Online Reviews Can Hurt Contractors and Homeowners
An unhappy customer pans her renovation contractor on Yelp, and the builder responds with a $750,000 defamation lawsuit
The wide reach of the Internet and the ease of posting online opinions are leading to very public disputes between builders and their customers, with reputations and hundreds of thousands of dollars hanging in the balance.
Not long ago, a Fairfax, Virginia, woman furious over her treatment by a Washington, D.C., contractor took her beef public at Yelp, an online site that offers reviews of everyone from physicians to auto mechanics.
She accused the builder of damaging her home, billing her for work that was not performed and even making off with some of her jewelry, according to an article in The Washington Post.
“Bottom line,” she wrote, “do not put yourself through this nightmare of a contractor.”
And the contractor’s response? He sued his onetime customer for $750,000, claiming that reviews at Yelp and Angie’s List were defamatory and driving away business.
Not the first disgruntled homeowner
The Post also reported on an earlier case in which a remodeling contractor sued unhappy customers for $6 million after they complained about his performance on Angie’s List, another online source of reviews for service providers.
Angry customers who turn to the Internet see it as a First Amendment right, but business owners worry that a single false review can have far reaching effects. The Washington, D.C., contractor, for example, argues that negative comments have cost him $300,000 in lost business.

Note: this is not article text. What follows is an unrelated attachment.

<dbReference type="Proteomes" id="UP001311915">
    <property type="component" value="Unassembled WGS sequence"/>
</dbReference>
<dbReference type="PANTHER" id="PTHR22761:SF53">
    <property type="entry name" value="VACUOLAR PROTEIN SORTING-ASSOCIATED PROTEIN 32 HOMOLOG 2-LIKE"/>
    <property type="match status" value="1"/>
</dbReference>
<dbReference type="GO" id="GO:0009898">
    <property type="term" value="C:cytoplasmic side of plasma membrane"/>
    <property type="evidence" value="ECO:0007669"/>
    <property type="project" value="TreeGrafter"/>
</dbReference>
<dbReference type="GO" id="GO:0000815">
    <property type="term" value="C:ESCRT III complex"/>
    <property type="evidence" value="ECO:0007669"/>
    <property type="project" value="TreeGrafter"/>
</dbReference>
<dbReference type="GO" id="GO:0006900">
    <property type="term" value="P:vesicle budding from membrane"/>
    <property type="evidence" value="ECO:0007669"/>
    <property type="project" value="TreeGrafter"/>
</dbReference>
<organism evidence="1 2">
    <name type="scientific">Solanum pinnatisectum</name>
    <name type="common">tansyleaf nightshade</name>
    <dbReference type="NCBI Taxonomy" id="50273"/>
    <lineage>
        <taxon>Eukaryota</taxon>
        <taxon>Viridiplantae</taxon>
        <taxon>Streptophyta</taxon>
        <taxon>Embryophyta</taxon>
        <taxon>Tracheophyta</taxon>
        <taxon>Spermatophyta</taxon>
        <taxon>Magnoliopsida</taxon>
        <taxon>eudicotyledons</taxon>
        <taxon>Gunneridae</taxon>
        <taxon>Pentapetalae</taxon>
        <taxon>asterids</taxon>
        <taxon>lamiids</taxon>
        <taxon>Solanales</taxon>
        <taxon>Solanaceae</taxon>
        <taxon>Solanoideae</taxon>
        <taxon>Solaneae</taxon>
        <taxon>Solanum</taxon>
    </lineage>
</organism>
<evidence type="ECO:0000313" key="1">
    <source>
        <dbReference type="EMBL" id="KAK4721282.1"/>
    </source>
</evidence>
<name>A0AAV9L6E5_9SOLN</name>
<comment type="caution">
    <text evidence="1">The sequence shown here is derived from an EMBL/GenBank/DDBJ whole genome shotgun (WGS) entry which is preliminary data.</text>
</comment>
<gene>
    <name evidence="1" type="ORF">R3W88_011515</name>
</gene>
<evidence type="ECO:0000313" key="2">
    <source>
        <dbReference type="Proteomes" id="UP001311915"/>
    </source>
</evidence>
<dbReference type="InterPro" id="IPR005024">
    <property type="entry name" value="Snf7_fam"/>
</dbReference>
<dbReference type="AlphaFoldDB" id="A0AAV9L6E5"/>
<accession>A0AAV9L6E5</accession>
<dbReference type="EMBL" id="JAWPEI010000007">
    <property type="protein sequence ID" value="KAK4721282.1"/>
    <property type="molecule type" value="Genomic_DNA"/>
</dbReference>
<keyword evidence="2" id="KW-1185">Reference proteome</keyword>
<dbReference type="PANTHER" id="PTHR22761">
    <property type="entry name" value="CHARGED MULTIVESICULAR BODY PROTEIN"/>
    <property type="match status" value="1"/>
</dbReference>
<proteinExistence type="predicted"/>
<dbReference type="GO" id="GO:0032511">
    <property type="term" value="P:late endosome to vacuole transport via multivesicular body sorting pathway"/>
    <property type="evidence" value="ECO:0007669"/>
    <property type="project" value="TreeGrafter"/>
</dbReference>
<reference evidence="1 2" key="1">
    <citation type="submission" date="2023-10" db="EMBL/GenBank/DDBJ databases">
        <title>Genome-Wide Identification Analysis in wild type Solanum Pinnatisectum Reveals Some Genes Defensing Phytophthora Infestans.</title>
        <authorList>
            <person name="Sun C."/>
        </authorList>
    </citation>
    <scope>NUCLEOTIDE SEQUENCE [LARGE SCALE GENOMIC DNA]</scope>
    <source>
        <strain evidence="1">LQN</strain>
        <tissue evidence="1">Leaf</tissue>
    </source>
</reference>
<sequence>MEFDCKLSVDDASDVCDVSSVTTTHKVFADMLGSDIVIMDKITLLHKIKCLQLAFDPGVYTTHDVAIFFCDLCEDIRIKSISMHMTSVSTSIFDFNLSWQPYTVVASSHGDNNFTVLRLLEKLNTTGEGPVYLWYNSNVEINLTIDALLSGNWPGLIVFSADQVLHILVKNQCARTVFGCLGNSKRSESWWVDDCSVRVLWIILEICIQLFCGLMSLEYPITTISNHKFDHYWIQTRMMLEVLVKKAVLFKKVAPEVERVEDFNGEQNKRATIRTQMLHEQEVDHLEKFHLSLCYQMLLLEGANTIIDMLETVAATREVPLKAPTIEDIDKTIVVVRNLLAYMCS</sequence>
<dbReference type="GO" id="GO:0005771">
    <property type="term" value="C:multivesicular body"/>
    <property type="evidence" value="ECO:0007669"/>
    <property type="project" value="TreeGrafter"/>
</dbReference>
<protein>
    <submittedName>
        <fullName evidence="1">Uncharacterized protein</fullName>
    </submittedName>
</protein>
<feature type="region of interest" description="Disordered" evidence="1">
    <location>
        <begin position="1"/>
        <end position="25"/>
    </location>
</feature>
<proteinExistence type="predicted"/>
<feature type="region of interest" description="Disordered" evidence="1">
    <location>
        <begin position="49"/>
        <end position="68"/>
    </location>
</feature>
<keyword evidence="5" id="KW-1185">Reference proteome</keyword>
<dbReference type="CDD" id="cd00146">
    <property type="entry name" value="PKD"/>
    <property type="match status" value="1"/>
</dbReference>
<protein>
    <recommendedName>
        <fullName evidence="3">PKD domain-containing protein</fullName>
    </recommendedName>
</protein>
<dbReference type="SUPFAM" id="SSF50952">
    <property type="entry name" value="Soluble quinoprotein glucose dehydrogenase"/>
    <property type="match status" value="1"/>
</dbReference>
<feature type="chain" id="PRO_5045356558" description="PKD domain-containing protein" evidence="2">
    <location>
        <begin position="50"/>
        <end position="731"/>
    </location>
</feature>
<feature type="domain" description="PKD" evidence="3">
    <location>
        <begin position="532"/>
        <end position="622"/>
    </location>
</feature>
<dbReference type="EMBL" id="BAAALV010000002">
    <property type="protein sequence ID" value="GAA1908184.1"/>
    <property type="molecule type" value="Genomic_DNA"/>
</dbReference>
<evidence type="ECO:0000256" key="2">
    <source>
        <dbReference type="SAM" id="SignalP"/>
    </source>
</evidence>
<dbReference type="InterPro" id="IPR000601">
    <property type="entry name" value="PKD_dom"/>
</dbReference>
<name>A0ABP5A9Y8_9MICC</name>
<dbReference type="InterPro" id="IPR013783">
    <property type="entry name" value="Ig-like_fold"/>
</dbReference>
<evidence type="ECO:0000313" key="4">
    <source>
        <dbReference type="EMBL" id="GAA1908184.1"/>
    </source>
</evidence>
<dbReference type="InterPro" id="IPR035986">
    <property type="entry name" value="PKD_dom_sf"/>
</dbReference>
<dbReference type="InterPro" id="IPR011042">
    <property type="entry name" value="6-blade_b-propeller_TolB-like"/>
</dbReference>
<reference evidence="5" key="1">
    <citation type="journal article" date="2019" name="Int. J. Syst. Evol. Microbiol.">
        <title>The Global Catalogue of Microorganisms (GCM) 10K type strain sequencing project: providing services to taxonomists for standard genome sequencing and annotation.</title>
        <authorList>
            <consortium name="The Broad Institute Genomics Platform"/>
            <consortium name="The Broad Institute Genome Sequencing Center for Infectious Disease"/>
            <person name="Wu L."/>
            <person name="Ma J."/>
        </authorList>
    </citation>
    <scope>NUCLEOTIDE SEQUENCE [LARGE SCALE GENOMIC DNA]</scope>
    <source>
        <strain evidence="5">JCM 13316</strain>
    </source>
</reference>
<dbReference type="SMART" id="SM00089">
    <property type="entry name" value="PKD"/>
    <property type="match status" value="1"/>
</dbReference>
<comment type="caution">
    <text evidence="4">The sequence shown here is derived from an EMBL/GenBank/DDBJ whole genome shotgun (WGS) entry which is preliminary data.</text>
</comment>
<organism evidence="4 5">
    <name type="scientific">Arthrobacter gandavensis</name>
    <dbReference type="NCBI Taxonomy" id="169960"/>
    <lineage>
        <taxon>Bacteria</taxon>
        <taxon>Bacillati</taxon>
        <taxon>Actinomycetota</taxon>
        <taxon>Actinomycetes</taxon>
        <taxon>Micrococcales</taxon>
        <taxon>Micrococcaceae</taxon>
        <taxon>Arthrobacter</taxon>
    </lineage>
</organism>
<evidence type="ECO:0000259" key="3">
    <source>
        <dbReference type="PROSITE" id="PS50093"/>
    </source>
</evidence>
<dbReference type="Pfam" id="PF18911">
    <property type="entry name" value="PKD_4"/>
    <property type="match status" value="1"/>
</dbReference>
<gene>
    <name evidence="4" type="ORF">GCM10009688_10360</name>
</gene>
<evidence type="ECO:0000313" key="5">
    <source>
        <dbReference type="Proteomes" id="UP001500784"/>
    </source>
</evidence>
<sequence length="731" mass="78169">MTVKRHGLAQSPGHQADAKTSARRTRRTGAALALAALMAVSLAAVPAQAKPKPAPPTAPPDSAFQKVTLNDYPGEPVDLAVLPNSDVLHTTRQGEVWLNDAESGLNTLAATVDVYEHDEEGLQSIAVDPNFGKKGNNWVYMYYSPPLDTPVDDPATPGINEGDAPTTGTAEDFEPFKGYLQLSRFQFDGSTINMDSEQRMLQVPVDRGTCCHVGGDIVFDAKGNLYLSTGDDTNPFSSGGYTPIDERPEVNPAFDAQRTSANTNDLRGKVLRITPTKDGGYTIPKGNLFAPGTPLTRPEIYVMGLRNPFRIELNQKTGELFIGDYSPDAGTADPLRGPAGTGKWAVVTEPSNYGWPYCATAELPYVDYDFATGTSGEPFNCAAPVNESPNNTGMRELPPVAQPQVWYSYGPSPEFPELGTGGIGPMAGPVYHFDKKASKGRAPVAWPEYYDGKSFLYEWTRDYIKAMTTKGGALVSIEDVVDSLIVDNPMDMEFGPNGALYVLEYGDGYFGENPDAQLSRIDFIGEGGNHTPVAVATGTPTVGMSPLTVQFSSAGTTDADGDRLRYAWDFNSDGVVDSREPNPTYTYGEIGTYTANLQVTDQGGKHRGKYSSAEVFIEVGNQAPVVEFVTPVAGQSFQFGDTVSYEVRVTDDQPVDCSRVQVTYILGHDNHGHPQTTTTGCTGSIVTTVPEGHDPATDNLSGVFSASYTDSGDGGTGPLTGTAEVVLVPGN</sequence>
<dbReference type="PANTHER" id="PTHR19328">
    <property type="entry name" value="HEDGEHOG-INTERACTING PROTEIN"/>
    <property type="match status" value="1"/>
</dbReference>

Angie’s List and Yelp have been found immune from defamation lawsuits. “It is important to specify that Angie’s List is immune from defamation suits based on the postings of third parties on its interactive Internet site, according to the federal law known as the Communications Decency Act of 1996,” one court ruilng says.
But that protection hasn’t prevented the disputes between builders and customers from finding their way to court, and no one knows exactly how often that takes place. If the number is apparently small now, The Post says, it’s on the increase.
Yelp accused of skewing reviews
Yelp can’t be held accountable for posting someone’s opinion online, but the company has been accused of wrongdoing of its own. In a 2011 class action suit, Yelp was charged with offering to remove negative reviews in exchange for buying advertisements. The suit was dismissed.
Critics, however, were quick to step forward with claims that Yelp approached them to buy ads and promised to review how the online reviews were being filtered in return. Some posts accused Yelp of removing positive reviews and allowing negative reviews to stand, giving consumers a distorted picture of their business practicies. Some posts claimed Yelp reviewers threatened negative online reviews unless their requests for free or reduced price services were met. Results could be ruinous.
The impact of online opinion forums is of particular interest to entrepreneurs like Michael Fertik, the CEO of a company called reputation.com. Fertik’s company helps consumers manage their online reputations, including, according to an article in The New York Times, ways of making negative reviews less visible.
Fertik is part of the growing “consumer data trade,” a $2 billion indusry in the U.S. that is mostly unregulated, The Times said.
Thanks to the internet , the distribution of information and opinions–good and bad, accurate and erroneous–is now instantaneous and almost impossible to control once online.
Is the moral of the story “think twice before you click ‘submit'”?